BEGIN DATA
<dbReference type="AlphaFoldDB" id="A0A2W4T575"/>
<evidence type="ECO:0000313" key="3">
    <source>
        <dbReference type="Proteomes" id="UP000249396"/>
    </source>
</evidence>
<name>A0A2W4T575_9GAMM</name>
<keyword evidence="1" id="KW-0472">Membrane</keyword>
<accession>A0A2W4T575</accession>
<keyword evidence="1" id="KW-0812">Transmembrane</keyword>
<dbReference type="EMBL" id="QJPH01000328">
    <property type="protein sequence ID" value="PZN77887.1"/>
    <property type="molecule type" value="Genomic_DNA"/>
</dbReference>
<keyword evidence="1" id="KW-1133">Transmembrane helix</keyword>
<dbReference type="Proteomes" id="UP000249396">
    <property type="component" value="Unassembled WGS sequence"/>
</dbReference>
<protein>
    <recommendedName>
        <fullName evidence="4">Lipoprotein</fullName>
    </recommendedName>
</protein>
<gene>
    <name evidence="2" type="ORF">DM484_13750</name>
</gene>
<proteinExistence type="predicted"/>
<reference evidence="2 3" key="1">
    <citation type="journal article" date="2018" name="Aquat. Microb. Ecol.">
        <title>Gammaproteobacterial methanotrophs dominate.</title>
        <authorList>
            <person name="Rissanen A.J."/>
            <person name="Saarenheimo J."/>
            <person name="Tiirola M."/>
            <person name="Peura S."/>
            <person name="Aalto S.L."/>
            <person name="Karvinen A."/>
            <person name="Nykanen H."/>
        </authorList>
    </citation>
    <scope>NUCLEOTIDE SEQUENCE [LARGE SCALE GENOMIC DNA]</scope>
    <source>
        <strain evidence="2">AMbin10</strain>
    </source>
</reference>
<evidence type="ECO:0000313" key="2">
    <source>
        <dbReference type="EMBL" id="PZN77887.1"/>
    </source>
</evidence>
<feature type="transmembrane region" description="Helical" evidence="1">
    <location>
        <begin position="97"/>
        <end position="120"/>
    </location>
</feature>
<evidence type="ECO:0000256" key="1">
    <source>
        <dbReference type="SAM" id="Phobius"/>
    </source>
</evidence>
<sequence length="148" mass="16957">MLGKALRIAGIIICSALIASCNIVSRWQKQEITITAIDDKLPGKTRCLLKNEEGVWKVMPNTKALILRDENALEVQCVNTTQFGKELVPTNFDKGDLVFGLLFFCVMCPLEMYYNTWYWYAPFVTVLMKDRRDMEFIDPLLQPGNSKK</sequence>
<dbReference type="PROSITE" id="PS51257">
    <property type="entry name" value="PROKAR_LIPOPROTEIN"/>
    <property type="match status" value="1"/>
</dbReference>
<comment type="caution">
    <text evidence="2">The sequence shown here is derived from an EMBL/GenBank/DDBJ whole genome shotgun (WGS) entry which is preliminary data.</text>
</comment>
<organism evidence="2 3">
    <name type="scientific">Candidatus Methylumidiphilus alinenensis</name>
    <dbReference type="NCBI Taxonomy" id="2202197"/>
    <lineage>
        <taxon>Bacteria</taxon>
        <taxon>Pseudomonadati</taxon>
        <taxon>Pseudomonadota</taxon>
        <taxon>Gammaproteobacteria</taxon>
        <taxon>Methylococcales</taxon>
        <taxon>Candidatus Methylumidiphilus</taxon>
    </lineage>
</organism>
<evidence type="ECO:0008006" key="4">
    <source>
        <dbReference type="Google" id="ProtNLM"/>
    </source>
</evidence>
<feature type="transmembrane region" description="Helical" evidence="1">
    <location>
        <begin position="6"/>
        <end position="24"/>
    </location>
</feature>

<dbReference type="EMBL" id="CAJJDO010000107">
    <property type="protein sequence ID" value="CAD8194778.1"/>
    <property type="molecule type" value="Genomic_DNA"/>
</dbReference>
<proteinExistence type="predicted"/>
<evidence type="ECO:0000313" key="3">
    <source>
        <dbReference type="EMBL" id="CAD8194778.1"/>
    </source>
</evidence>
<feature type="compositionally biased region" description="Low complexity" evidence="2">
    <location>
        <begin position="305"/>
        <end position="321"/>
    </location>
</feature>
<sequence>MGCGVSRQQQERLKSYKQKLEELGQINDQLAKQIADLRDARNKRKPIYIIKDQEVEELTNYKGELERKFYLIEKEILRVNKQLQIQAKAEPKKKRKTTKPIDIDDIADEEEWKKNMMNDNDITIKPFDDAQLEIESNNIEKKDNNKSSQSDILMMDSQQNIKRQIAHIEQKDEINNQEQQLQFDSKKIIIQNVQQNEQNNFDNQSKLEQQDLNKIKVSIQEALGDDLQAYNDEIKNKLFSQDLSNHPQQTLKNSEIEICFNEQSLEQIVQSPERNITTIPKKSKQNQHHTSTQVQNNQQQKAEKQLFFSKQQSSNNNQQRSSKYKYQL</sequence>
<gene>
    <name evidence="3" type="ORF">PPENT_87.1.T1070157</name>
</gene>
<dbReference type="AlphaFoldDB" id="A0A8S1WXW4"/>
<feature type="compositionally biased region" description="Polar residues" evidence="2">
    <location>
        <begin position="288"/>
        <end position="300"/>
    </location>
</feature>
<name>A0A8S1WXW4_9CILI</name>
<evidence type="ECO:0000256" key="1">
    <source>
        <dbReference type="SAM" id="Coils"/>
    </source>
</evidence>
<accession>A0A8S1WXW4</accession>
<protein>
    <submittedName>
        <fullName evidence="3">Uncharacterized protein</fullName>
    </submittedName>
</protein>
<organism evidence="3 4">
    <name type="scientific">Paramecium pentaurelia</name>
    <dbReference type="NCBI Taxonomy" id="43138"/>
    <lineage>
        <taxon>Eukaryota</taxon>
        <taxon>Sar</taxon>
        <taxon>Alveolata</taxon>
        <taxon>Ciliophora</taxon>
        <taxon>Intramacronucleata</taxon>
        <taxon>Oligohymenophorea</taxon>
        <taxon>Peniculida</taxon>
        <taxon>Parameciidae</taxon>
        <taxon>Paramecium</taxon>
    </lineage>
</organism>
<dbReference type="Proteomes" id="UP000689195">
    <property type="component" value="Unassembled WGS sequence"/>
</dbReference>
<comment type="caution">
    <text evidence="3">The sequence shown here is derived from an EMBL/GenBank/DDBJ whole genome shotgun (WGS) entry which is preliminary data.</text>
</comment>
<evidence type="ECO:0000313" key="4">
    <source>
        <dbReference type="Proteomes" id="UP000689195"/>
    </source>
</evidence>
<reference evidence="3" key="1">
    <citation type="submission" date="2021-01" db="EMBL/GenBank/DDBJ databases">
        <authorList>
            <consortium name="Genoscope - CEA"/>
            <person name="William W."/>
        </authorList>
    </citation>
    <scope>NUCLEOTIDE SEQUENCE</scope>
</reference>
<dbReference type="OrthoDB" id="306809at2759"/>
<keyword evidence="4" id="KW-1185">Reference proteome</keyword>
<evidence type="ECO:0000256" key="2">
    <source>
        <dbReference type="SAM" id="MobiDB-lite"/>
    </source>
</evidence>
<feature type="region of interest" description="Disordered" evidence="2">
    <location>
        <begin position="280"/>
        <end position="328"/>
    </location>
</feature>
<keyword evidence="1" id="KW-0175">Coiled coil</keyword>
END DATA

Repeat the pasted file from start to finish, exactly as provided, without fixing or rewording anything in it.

<dbReference type="AlphaFoldDB" id="A0A2W4T575"/>
<evidence type="ECO:0000313" key="3">
    <source>
        <dbReference type="Proteomes" id="UP000249396"/>
    </source>
</evidence>
<name>A0A2W4T575_9GAMM</name>
<keyword evidence="1" id="KW-0472">Membrane</keyword>
<accession>A0A2W4T575</accession>
<keyword evidence="1" id="KW-0812">Transmembrane</keyword>
<dbReference type="EMBL" id="QJPH01000328">
    <property type="protein sequence ID" value="PZN77887.1"/>
    <property type="molecule type" value="Genomic_DNA"/>
</dbReference>
<keyword evidence="1" id="KW-1133">Transmembrane helix</keyword>
<dbReference type="Proteomes" id="UP000249396">
    <property type="component" value="Unassembled WGS sequence"/>
</dbReference>
<protein>
    <recommendedName>
        <fullName evidence="4">Lipoprotein</fullName>
    </recommendedName>
</protein>
<gene>
    <name evidence="2" type="ORF">DM484_13750</name>
</gene>
<proteinExistence type="predicted"/>
<reference evidence="2 3" key="1">
    <citation type="journal article" date="2018" name="Aquat. Microb. Ecol.">
        <title>Gammaproteobacterial methanotrophs dominate.</title>
        <authorList>
            <person name="Rissanen A.J."/>
            <person name="Saarenheimo J."/>
            <person name="Tiirola M."/>
            <person name="Peura S."/>
            <person name="Aalto S.L."/>
            <person name="Karvinen A."/>
            <person name="Nykanen H."/>
        </authorList>
    </citation>
    <scope>NUCLEOTIDE SEQUENCE [LARGE SCALE GENOMIC DNA]</scope>
    <source>
        <strain evidence="2">AMbin10</strain>
    </source>
</reference>
<evidence type="ECO:0000313" key="2">
    <source>
        <dbReference type="EMBL" id="PZN77887.1"/>
    </source>
</evidence>
<feature type="transmembrane region" description="Helical" evidence="1">
    <location>
        <begin position="97"/>
        <end position="120"/>
    </location>
</feature>
<evidence type="ECO:0000256" key="1">
    <source>
        <dbReference type="SAM" id="Phobius"/>
    </source>
</evidence>
<sequence length="148" mass="16957">MLGKALRIAGIIICSALIASCNIVSRWQKQEITITAIDDKLPGKTRCLLKNEEGVWKVMPNTKALILRDENALEVQCVNTTQFGKELVPTNFDKGDLVFGLLFFCVMCPLEMYYNTWYWYAPFVTVLMKDRRDMEFIDPLLQPGNSKK</sequence>
<dbReference type="PROSITE" id="PS51257">
    <property type="entry name" value="PROKAR_LIPOPROTEIN"/>
    <property type="match status" value="1"/>
</dbReference>
<comment type="caution">
    <text evidence="2">The sequence shown here is derived from an EMBL/GenBank/DDBJ whole genome shotgun (WGS) entry which is preliminary data.</text>
</comment>
<organism evidence="2 3">
    <name type="scientific">Candidatus Methylumidiphilus alinenensis</name>
    <dbReference type="NCBI Taxonomy" id="2202197"/>
    <lineage>
        <taxon>Bacteria</taxon>
        <taxon>Pseudomonadati</taxon>
        <taxon>Pseudomonadota</taxon>
        <taxon>Gammaproteobacteria</taxon>
        <taxon>Methylococcales</taxon>
        <taxon>Candidatus Methylumidiphilus</taxon>
    </lineage>
</organism>
<evidence type="ECO:0008006" key="4">
    <source>
        <dbReference type="Google" id="ProtNLM"/>
    </source>
</evidence>
<feature type="transmembrane region" description="Helical" evidence="1">
    <location>
        <begin position="6"/>
        <end position="24"/>
    </location>
</feature>

<dbReference type="EMBL" id="CAJJDO010000107">
    <property type="protein sequence ID" value="CAD8194778.1"/>
    <property type="molecule type" value="Genomic_DNA"/>
</dbReference>
<proteinExistence type="predicted"/>
<evidence type="ECO:0000313" key="3">
    <source>
        <dbReference type="EMBL" id="CAD8194778.1"/>
    </source>
</evidence>
<feature type="compositionally biased region" description="Low complexity" evidence="2">
    <location>
        <begin position="305"/>
        <end position="321"/>
    </location>
</feature>
<sequence>MGCGVSRQQQERLKSYKQKLEELGQINDQLAKQIADLRDARNKRKPIYIIKDQEVEELTNYKGELERKFYLIEKEILRVNKQLQIQAKAEPKKKRKTTKPIDIDDIADEEEWKKNMMNDNDITIKPFDDAQLEIESNNIEKKDNNKSSQSDILMMDSQQNIKRQIAHIEQKDEINNQEQQLQFDSKKIIIQNVQQNEQNNFDNQSKLEQQDLNKIKVSIQEALGDDLQAYNDEIKNKLFSQDLSNHPQQTLKNSEIEICFNEQSLEQIVQSPERNITTIPKKSKQNQHHTSTQVQNNQQQKAEKQLFFSKQQSSNNNQQRSSKYKYQL</sequence>
<gene>
    <name evidence="3" type="ORF">PPENT_87.1.T1070157</name>
</gene>
<dbReference type="AlphaFoldDB" id="A0A8S1WXW4"/>
<feature type="compositionally biased region" description="Polar residues" evidence="2">
    <location>
        <begin position="288"/>
        <end position="300"/>
    </location>
</feature>
<name>A0A8S1WXW4_9CILI</name>
<evidence type="ECO:0000256" key="1">
    <source>
        <dbReference type="SAM" id="Coils"/>
    </source>
</evidence>
<accession>A0A8S1WXW4</accession>
<protein>
    <submittedName>
        <fullName evidence="3">Uncharacterized protein</fullName>
    </submittedName>
</protein>
<organism evidence="3 4">
    <name type="scientific">Paramecium pentaurelia</name>
    <dbReference type="NCBI Taxonomy" id="43138"/>
    <lineage>
        <taxon>Eukaryota</taxon>
        <taxon>Sar</taxon>
        <taxon>Alveolata</taxon>
        <taxon>Ciliophora</taxon>
        <taxon>Intramacronucleata</taxon>
        <taxon>Oligohymenophorea</taxon>
        <taxon>Peniculida</taxon>
        <taxon>Parameciidae</taxon>
        <taxon>Paramecium</taxon>
    </lineage>
</organism>
<dbReference type="Proteomes" id="UP000689195">
    <property type="component" value="Unassembled WGS sequence"/>
</dbReference>
<comment type="caution">
    <text evidence="3">The sequence shown here is derived from an EMBL/GenBank/DDBJ whole genome shotgun (WGS) entry which is preliminary data.</text>
</comment>
<evidence type="ECO:0000313" key="4">
    <source>
        <dbReference type="Proteomes" id="UP000689195"/>
    </source>
</evidence>
<reference evidence="3" key="1">
    <citation type="submission" date="2021-01" db="EMBL/GenBank/DDBJ databases">
        <authorList>
            <consortium name="Genoscope - CEA"/>
            <person name="William W."/>
        </authorList>
    </citation>
    <scope>NUCLEOTIDE SEQUENCE</scope>
</reference>
<dbReference type="OrthoDB" id="306809at2759"/>
<keyword evidence="4" id="KW-1185">Reference proteome</keyword>
<evidence type="ECO:0000256" key="2">
    <source>
        <dbReference type="SAM" id="MobiDB-lite"/>
    </source>
</evidence>
<feature type="region of interest" description="Disordered" evidence="2">
    <location>
        <begin position="280"/>
        <end position="328"/>
    </location>
</feature>
<keyword evidence="1" id="KW-0175">Coiled coil</keyword>